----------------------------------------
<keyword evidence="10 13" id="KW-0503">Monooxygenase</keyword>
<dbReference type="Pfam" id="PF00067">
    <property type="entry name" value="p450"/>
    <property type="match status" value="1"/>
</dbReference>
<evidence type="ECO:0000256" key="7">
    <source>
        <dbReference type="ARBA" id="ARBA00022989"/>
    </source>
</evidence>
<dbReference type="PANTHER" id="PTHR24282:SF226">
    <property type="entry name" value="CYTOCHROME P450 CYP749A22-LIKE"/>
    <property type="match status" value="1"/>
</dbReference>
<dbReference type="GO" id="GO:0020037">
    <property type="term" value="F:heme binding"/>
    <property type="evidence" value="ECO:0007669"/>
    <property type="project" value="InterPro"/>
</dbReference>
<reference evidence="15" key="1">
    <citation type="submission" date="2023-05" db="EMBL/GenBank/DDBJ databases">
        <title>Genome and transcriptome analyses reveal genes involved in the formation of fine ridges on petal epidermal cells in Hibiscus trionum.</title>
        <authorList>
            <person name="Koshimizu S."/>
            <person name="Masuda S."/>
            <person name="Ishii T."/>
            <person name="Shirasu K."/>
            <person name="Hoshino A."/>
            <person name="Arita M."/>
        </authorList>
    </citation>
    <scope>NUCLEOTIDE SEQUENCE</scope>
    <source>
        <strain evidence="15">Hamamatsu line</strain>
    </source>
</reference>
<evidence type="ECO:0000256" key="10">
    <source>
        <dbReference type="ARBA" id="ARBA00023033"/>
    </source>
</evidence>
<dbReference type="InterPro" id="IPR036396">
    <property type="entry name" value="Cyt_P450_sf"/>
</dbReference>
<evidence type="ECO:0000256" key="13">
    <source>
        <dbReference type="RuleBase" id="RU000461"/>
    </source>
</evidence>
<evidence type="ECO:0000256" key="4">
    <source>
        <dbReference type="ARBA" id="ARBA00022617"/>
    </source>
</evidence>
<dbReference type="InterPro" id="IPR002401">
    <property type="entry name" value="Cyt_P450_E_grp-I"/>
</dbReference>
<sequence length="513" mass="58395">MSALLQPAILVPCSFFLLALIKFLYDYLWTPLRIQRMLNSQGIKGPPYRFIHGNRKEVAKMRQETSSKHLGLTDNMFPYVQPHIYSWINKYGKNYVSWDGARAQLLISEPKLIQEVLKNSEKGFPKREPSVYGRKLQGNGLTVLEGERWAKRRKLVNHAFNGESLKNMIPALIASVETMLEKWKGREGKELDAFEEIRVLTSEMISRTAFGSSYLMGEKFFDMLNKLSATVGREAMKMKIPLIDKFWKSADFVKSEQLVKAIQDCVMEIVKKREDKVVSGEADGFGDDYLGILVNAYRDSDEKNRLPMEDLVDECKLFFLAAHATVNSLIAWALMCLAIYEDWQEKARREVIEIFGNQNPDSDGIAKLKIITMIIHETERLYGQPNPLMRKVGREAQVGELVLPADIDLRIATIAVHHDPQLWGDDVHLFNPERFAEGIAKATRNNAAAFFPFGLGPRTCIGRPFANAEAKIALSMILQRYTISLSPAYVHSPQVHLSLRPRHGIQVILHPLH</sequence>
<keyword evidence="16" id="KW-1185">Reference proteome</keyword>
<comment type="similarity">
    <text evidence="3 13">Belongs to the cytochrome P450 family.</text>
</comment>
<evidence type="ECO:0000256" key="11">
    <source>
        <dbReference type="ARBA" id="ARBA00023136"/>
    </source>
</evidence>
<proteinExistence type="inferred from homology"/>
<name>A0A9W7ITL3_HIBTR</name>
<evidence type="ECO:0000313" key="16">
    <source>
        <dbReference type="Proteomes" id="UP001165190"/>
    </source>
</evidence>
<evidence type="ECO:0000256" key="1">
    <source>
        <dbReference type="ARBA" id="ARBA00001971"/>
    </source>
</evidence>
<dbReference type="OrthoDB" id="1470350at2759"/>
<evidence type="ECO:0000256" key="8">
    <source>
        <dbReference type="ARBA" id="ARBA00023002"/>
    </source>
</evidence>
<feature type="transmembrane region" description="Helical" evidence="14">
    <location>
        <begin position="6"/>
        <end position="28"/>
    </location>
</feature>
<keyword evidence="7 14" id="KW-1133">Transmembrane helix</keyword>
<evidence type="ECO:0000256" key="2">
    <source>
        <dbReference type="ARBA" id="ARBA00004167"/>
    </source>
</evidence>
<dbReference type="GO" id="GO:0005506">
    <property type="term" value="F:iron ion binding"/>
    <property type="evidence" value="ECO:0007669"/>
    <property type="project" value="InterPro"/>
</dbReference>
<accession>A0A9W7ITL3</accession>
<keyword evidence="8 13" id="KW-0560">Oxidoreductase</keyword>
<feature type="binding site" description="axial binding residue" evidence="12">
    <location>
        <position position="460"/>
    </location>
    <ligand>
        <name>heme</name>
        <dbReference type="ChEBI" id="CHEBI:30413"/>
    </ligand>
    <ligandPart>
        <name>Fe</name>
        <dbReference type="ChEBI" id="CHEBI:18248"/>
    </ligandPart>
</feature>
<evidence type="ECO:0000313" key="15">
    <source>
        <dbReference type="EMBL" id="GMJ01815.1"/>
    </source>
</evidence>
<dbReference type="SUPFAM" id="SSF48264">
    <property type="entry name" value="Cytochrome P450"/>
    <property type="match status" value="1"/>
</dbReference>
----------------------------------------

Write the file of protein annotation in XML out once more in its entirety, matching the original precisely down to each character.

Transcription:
<keyword evidence="10 13" id="KW-0503">Monooxygenase</keyword>
<dbReference type="Pfam" id="PF00067">
    <property type="entry name" value="p450"/>
    <property type="match status" value="1"/>
</dbReference>
<evidence type="ECO:0000256" key="7">
    <source>
        <dbReference type="ARBA" id="ARBA00022989"/>
    </source>
</evidence>
<dbReference type="PANTHER" id="PTHR24282:SF226">
    <property type="entry name" value="CYTOCHROME P450 CYP749A22-LIKE"/>
    <property type="match status" value="1"/>
</dbReference>
<dbReference type="GO" id="GO:0020037">
    <property type="term" value="F:heme binding"/>
    <property type="evidence" value="ECO:0007669"/>
    <property type="project" value="InterPro"/>
</dbReference>
<reference evidence="15" key="1">
    <citation type="submission" date="2023-05" db="EMBL/GenBank/DDBJ databases">
        <title>Genome and transcriptome analyses reveal genes involved in the formation of fine ridges on petal epidermal cells in Hibiscus trionum.</title>
        <authorList>
            <person name="Koshimizu S."/>
            <person name="Masuda S."/>
            <person name="Ishii T."/>
            <person name="Shirasu K."/>
            <person name="Hoshino A."/>
            <person name="Arita M."/>
        </authorList>
    </citation>
    <scope>NUCLEOTIDE SEQUENCE</scope>
    <source>
        <strain evidence="15">Hamamatsu line</strain>
    </source>
</reference>
<evidence type="ECO:0000256" key="10">
    <source>
        <dbReference type="ARBA" id="ARBA00023033"/>
    </source>
</evidence>
<dbReference type="InterPro" id="IPR036396">
    <property type="entry name" value="Cyt_P450_sf"/>
</dbReference>
<evidence type="ECO:0000256" key="13">
    <source>
        <dbReference type="RuleBase" id="RU000461"/>
    </source>
</evidence>
<evidence type="ECO:0000256" key="4">
    <source>
        <dbReference type="ARBA" id="ARBA00022617"/>
    </source>
</evidence>
<dbReference type="InterPro" id="IPR002401">
    <property type="entry name" value="Cyt_P450_E_grp-I"/>
</dbReference>
<sequence length="513" mass="58395">MSALLQPAILVPCSFFLLALIKFLYDYLWTPLRIQRMLNSQGIKGPPYRFIHGNRKEVAKMRQETSSKHLGLTDNMFPYVQPHIYSWINKYGKNYVSWDGARAQLLISEPKLIQEVLKNSEKGFPKREPSVYGRKLQGNGLTVLEGERWAKRRKLVNHAFNGESLKNMIPALIASVETMLEKWKGREGKELDAFEEIRVLTSEMISRTAFGSSYLMGEKFFDMLNKLSATVGREAMKMKIPLIDKFWKSADFVKSEQLVKAIQDCVMEIVKKREDKVVSGEADGFGDDYLGILVNAYRDSDEKNRLPMEDLVDECKLFFLAAHATVNSLIAWALMCLAIYEDWQEKARREVIEIFGNQNPDSDGIAKLKIITMIIHETERLYGQPNPLMRKVGREAQVGELVLPADIDLRIATIAVHHDPQLWGDDVHLFNPERFAEGIAKATRNNAAAFFPFGLGPRTCIGRPFANAEAKIALSMILQRYTISLSPAYVHSPQVHLSLRPRHGIQVILHPLH</sequence>
<keyword evidence="16" id="KW-1185">Reference proteome</keyword>
<comment type="similarity">
    <text evidence="3 13">Belongs to the cytochrome P450 family.</text>
</comment>
<evidence type="ECO:0000256" key="11">
    <source>
        <dbReference type="ARBA" id="ARBA00023136"/>
    </source>
</evidence>
<proteinExistence type="inferred from homology"/>
<name>A0A9W7ITL3_HIBTR</name>
<evidence type="ECO:0000313" key="16">
    <source>
        <dbReference type="Proteomes" id="UP001165190"/>
    </source>
</evidence>
<evidence type="ECO:0000256" key="1">
    <source>
        <dbReference type="ARBA" id="ARBA00001971"/>
    </source>
</evidence>
<dbReference type="OrthoDB" id="1470350at2759"/>
<evidence type="ECO:0000256" key="8">
    <source>
        <dbReference type="ARBA" id="ARBA00023002"/>
    </source>
</evidence>
<feature type="transmembrane region" description="Helical" evidence="14">
    <location>
        <begin position="6"/>
        <end position="28"/>
    </location>
</feature>
<keyword evidence="7 14" id="KW-1133">Transmembrane helix</keyword>
<evidence type="ECO:0000256" key="2">
    <source>
        <dbReference type="ARBA" id="ARBA00004167"/>
    </source>
</evidence>
<dbReference type="GO" id="GO:0005506">
    <property type="term" value="F:iron ion binding"/>
    <property type="evidence" value="ECO:0007669"/>
    <property type="project" value="InterPro"/>
</dbReference>
<accession>A0A9W7ITL3</accession>
<keyword evidence="8 13" id="KW-0560">Oxidoreductase</keyword>
<feature type="binding site" description="axial binding residue" evidence="12">
    <location>
        <position position="460"/>
    </location>
    <ligand>
        <name>heme</name>
        <dbReference type="ChEBI" id="CHEBI:30413"/>
    </ligand>
    <ligandPart>
        <name>Fe</name>
        <dbReference type="ChEBI" id="CHEBI:18248"/>
    </ligandPart>
</feature>
<evidence type="ECO:0000313" key="15">
    <source>
        <dbReference type="EMBL" id="GMJ01815.1"/>
    </source>
</evidence>
<dbReference type="SUPFAM" id="SSF48264">
    <property type="entry name" value="Cytochrome P450"/>
    <property type="match status" value="1"/>
</dbReference>